The Scientifically Proven Way To Deal With Difficult Coworkers

Believe it or not, egomaniacs and naysaysers have good intentions, too.

The Scientifically Proven Way To Deal With Difficult Coworkers
[Photo: Flickr user Eddi]

We’ve grown up hearing how one bad apple spoils the bunch, and now research is proving that adage to be true. All it takes is one individual to erode a team’s effectiveness. There are many kinds of toxic coworkers, but two that can do the most damage are those who won’t listen to others (egomaniacs) and those who suck the energy from a team (naysayers).


When you can’t either get rid of them or find a new team for yourself, it’s worth having a trick in your back pocket to make things more manageable.

Good Intentions, But A Crappy Way Of Showing It

While not all difficult people are difficult in the same way, an important principle for dealing with them holds true across the board. It’s to recognize that there’s something positive that these difficult people intend to do, and that they are acting the best they know how.

That’s probably hard to hear. Still, it’s likely that buried beneath your difficult coworker’s bad attitude is at least some measure of good intention, and believe it or not, your life will be made easier by recognizing them.

But it often takes a conscious effort to do so, and one reason why is because we tend to view these people as outsiders or even enemies–certainly not those who play for the same team. And it’s especially hard to think of your biggest antagonists as having positive intentions. Watch the next U.S. presidential primary debate of the party you like less, and try to envision its candidates as well-meaning folks. You may find that’s a challenge.


Our brains operate differently when dealing with someone we see as an outsider versus someone we see as an insider. For one thing, we tend to attribute perceived outsiders’ bad behavior to a personality problem and dismiss the good things they do. We do just the opposite for our friends, excusing their less savory moments as a momentary lapse or the result of a bad day, and see their good deeds as evidence of inherent good qualities.

So unless we actively look for difficult people’s positive intentions, we’re unlikely to see them.

Enter The Egomaniac

You know that VP who won’t listen to anyone and thinks only he has good ideas? Working on a project with him is like spitting into the wind. He seems incapable of liking anything he didn’t come up with, and it feels like you’re better off keeping your mouth shut and not contributing.

It’s natural to want to show that VP how stupid his ideas are, and that yours are better. But that’s exactly the opposite of what you should do. Your best course of action is to tell the egomaniac he’s right or find things you like about his input. The fact is that he’s desperate for that kind of approval and almost never gets it.

Chances are if you look, you’ll find there’s still something good about what anyone has to say, even if it’s packaged horribly. Picking it out will be the fastest way to shut him up and get him open to listening to you.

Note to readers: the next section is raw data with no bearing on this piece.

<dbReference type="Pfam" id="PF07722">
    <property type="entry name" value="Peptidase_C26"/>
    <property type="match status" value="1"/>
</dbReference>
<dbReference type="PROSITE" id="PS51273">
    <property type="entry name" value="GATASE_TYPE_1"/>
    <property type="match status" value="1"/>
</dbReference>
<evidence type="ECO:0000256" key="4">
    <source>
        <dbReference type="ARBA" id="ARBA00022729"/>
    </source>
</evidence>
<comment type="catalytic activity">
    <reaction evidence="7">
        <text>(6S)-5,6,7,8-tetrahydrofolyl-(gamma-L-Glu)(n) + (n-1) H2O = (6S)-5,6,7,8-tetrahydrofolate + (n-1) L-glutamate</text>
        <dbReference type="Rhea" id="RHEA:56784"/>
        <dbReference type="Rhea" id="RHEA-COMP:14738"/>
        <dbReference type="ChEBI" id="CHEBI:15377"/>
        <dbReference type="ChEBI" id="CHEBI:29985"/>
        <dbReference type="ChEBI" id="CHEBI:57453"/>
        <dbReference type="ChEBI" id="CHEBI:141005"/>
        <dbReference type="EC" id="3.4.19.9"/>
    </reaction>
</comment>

Of course, no one likes to suck up to a jerk colleague or boss. But you don’t have to. Sucking up implies falsely praising someone. The key difference is that you should only show you appreciate an egomaniac’s ideas when you actually do see the good in them.

Egomaniacs (also called narcissists) want to be liked and feel valued–not inherently bad things to want. Typically, those types of people are just doing what they know how to do to get those things. Of course, they usually do, but that’s the intention. Help your egomaniac coworker satisfy those desires, and he’ll stop fighting for them. It’s like scratching an itch. Once he feels his status is in good standing, he’ll be more capable of listening to you.

Now you can enjoy being the only one who that jerk of a VP seems to listen to.

Getting “Yes” From A Naysayer

There’s always one buzzkill in any group who always says there aren’t enough resources and explaining why something or other can’t be done. For them, too, the same principle holds true. Address the positive intention behind their naysaying, and you can get them to invest their energy into execution rather than complaining.

Research shows that people tend to either care deeply about “locomotion”–making things happen and moving forward–or “assessment,” analyzing options and being deliberative. (One person can care about both, but usually people care more about one or the other.) Your naysayer’s reason for pointing out why something won’t work may be because they’re carefully assessing whether it can be executed under current constraints. That’s actually a very positive intention. Seen that way, the naysayer just wants the team to succeed.


Asking someone who cares about assessment to just table their objections and trust is like asking them to jump out of an airplane without knowing if their parachute is packed. Chances are it will only intensify their need to call attention to why things won’t work.

But when you know their positive intention, you can address their needs for assessment and bring them on board faster. For example, help them do a thought experiment with you about what would happen if you had the resources, and let them help you identify just what resources you really would need.

Egomaniacs and naysayers have pretty different intentions. But beneath all their frustrating behaviors, they both want to succeed. And unless your coworker is hard to work with because they’re actively trying to sabotage your job and push you out of a team–an important caveat (and an issue for another day)–that’s still something you can work with.

So the next time you find yourself upset about a difficult colleague, do the counterintuitive thing: Take a moment to consider what their positive intentions might be. Then you can put them to good use.